China & the West Wing. White House economic adviser Larry Kudlow and Treasury Secretary Steven Mnuchin met with leaders of Google, Intel, Micron, Qualcomm, Broadcom, Cisco, and other tech companies yesterday to discuss Huawei and the China trade war. The Trump administration blacklisted Huawei and banned sales of U.S. technology to the Chinese telecoms giant on national security grounds in May, but President Donald Trump softened his stance at the G-20 summit in Osaka at the end of last month. This thaw helped to restart trade talks between the two countries that stalled back in May.
What this means for startups. Huawei is interwoven with the larger trade conflict with China that has caused the United States to impose tariffs on billions of Chinese goods and China to respond with tariffs of their own. Engine believes these tariffs dampen startup activity, chill growth and innovation in the technology sector, and lead to fewer jobs and higher costs. Resolving the trade war with China would inject greater certainty into the technology sector, lower barriers to entry, and remove the present burden on startup innovation.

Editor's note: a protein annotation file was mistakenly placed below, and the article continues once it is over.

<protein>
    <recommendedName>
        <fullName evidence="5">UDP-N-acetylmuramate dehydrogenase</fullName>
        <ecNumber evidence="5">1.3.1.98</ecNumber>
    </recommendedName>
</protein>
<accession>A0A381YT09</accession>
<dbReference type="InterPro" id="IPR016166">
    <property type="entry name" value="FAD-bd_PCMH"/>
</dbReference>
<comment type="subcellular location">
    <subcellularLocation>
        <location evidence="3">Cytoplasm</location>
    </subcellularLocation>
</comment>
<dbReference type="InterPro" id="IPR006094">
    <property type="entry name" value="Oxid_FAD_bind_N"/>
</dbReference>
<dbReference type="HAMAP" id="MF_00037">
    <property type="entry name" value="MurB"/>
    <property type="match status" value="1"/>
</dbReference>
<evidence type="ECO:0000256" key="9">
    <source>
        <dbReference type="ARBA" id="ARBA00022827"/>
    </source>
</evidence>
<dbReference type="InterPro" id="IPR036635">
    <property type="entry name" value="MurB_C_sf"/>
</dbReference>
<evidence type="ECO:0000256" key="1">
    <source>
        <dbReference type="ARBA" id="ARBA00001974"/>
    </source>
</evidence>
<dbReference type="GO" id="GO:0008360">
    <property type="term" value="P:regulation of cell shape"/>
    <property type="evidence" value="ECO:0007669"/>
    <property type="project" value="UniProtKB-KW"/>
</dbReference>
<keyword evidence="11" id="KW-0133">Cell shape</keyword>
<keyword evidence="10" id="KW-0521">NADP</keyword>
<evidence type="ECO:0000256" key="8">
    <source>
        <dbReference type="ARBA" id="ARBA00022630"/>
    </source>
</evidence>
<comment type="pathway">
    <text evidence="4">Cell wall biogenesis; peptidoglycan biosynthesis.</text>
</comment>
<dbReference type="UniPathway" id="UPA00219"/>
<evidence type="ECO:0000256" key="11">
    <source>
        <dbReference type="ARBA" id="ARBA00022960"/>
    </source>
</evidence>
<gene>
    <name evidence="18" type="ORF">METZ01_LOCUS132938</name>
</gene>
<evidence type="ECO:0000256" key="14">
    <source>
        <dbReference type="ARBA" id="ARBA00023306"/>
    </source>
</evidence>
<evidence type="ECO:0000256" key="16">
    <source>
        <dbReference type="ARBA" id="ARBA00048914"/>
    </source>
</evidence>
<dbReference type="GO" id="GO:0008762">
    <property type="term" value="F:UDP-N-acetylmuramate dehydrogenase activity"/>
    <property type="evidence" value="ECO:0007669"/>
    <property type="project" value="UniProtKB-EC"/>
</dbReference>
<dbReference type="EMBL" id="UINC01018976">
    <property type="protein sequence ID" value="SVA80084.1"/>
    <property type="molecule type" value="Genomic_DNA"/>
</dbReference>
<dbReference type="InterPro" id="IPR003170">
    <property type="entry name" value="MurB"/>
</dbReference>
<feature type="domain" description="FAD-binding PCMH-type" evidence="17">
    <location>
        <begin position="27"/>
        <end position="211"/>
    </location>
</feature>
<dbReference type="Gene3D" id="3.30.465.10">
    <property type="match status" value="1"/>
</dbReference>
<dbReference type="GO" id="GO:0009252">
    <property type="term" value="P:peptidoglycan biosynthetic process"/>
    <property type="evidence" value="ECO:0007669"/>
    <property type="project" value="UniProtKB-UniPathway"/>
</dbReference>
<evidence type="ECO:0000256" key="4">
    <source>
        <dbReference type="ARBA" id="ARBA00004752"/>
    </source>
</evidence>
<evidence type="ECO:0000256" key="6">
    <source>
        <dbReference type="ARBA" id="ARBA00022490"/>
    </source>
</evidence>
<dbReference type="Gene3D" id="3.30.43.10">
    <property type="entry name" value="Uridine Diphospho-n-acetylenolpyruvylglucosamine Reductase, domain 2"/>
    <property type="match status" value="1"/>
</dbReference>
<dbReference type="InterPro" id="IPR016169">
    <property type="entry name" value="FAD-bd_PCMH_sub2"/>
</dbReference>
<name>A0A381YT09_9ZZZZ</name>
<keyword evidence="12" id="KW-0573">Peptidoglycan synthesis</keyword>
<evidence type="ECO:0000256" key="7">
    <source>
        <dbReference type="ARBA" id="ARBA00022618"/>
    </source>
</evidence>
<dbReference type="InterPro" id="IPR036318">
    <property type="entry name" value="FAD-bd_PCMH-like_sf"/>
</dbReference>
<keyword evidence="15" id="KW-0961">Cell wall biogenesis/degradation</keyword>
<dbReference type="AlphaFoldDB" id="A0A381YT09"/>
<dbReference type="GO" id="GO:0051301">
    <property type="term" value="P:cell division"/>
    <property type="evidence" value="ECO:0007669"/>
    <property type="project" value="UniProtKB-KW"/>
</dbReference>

President Trump’s mixed messaging on China has also made it more difficult for tech companies to receive clarity about their overseas business decisions. Trump did agree during the meeting to a request from affected companies that the Commerce Department work to provide “timely licensing decisions” on sales to Huawei, which could help alleviate some confusion. As any deal struck to resolve the trade dispute with China is likely to involve Huawei, startups are paying attention to the outcome of their larger tech companies' interactions with policymakers.
On the Horizon.
The Senate Commerce Committee is planning a markup of several 5G bills on Wednesday morning, including legislation—the Broadband Deployment Accuracy and Technological Availability Act—to improve the accuracy of the data collected for the FCC’s broadband availability maps.
The Senate Judiciary’s Subcommittee on Intellectual Property is holding a July 30 hearing on “Oversight of the Copyright Office” with Register of Copyrights Karyn Temple.